Monday, March 10, 2014

Tips for Education Conference Presenters

Photo from Flikr User MattHurst Used Under a Creative Commons License
My favorite part of attending conferences like SXSWedu, TCEA, Tech Forum, or iPadpalooza is getting to learn from education colleagues and share my own learning with them in formal and informal spaces. Having just attended two conferences within the space of a month and done a solo presentation at one of them, I have a few tips fresh on my mind that might help anyone who plans to present at a conference or professional development event. These tips are based on a mixture of my experiences as a presenter and as an audience member. I think these tips will benefit first-time and experienced presenters.

Presentation Tips


  1. Create digital resources and post them online so your audience can refer to them during your presentation and refer back to them after the event.  If you are creating a slide deck or other digital resource to use during your presentation, make it available to your audience at the start of your time with them. This will help them know how many notes they need to take and where they can go back to to reference your information after the event is over. Some of my favorite tools for this are Google Presentations, SlideShare, LiveBinders, and Prezi.
  2. Make it easy for your audience to access your digital resources. Go to a website like tiny.cc where you can make a shortened link and a QR code for your resources. The shortened link helps tremendously, especially with anything hosted online that has an ugly long URL. A QR code is easily scanned by the numerous folks using their smartphones or tablet devices. Be sure to use both a QR code and short link if possible to accommodate all of your participants. If you can use only one, the shortened link will suffice for everyone.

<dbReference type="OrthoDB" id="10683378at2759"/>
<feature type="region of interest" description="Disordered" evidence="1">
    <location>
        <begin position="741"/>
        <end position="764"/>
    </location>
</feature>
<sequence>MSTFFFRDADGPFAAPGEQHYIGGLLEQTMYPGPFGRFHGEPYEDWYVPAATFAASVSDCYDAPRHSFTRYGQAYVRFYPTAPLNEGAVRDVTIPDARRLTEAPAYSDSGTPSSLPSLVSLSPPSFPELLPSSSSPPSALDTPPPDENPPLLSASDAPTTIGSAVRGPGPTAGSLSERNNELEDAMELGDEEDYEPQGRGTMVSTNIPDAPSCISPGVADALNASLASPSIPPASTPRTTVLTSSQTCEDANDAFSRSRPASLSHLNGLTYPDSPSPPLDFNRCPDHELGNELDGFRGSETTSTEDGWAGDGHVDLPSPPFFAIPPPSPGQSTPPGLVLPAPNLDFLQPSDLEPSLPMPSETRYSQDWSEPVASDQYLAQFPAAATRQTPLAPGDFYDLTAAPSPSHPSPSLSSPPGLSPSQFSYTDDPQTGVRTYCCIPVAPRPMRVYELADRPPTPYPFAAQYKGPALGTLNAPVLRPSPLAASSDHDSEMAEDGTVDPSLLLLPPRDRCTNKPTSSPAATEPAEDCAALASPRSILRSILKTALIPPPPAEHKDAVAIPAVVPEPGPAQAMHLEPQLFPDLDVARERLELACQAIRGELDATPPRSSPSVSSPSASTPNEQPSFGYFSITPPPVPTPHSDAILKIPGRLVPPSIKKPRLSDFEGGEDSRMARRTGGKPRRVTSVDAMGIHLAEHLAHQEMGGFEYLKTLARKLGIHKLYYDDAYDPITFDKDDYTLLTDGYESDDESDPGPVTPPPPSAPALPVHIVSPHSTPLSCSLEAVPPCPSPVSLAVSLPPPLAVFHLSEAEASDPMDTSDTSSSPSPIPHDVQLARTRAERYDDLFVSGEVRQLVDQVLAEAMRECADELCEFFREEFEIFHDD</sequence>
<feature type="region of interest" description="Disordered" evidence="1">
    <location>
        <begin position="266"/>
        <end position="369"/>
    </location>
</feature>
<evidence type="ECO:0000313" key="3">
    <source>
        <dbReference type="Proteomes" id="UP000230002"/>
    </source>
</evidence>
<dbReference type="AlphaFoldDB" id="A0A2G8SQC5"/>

3. Create a hashtag for your session so attendees can create buzz by Tweeting about it! This will help you in numerous ways. You can go back and search for the hashtag later to see what stood out to your audience based on what they shared. You can also invite participants to ask questions of you using the hashtag and get back to them later via Twitter if you run out of time during the session. You can also use Storify to curate the Tweets from your session after it is over; having a unique hashtag to search by will make your curation much easier.
  4. Make any QR codes you use REALLY BIG on the screen. Don't be afraid to make it as big as possible. You likely won't know the size of the room you are presenting in until just before your presentation. Nothing can slow down the momentum of a presentation like everyone having to walk up to the screen to scan a QR code because they are sitting too far away. Although I like tiny.cc for creating shortened URLs, the QR codes it makes are very small and they get blurry when I resize them to make them larger. I recently discovered QRCode Monkey, which lets you choose the size of the QR code you are creating. I choose "Bumber sticker" size (their misspelling, not mine!) and that usually allows me to fill the screen.
  5. Display the shortened URL for your digital resources and/or the Twitter hashtag on every screen in your presentation if possible. This will allow participants who come in late to easily access your resources and catch up. It also acts as a support for anyone who might get lost during the presentation by accidentally closing out of a tab in their web browser or because their device malfunctions. I have not used this technique myself in the past, but saw it in use at SXSWedu and thought it was a great idea! I will definitely incorporate it in the future.

What Are Your Ideas or Questions?

Those are the ideas that rise to the top for me right now. How about you? If you've presented at education conferences or attended presentations, what tips would you share or suggest? Or what questions have been stirred after reading the suggestions above? I hope you'll share ideas and questions in the comments section below, so we can continue to learn together!





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 All original work in this post by Sandy Kendell is licensed under a Creative Commons Attribution-NonCommercial-ShareAlike 3.0 Unported License. Please see specifics on my re-use policy in the right-hand column of my blog before re-posting/re-using any of my blog content.
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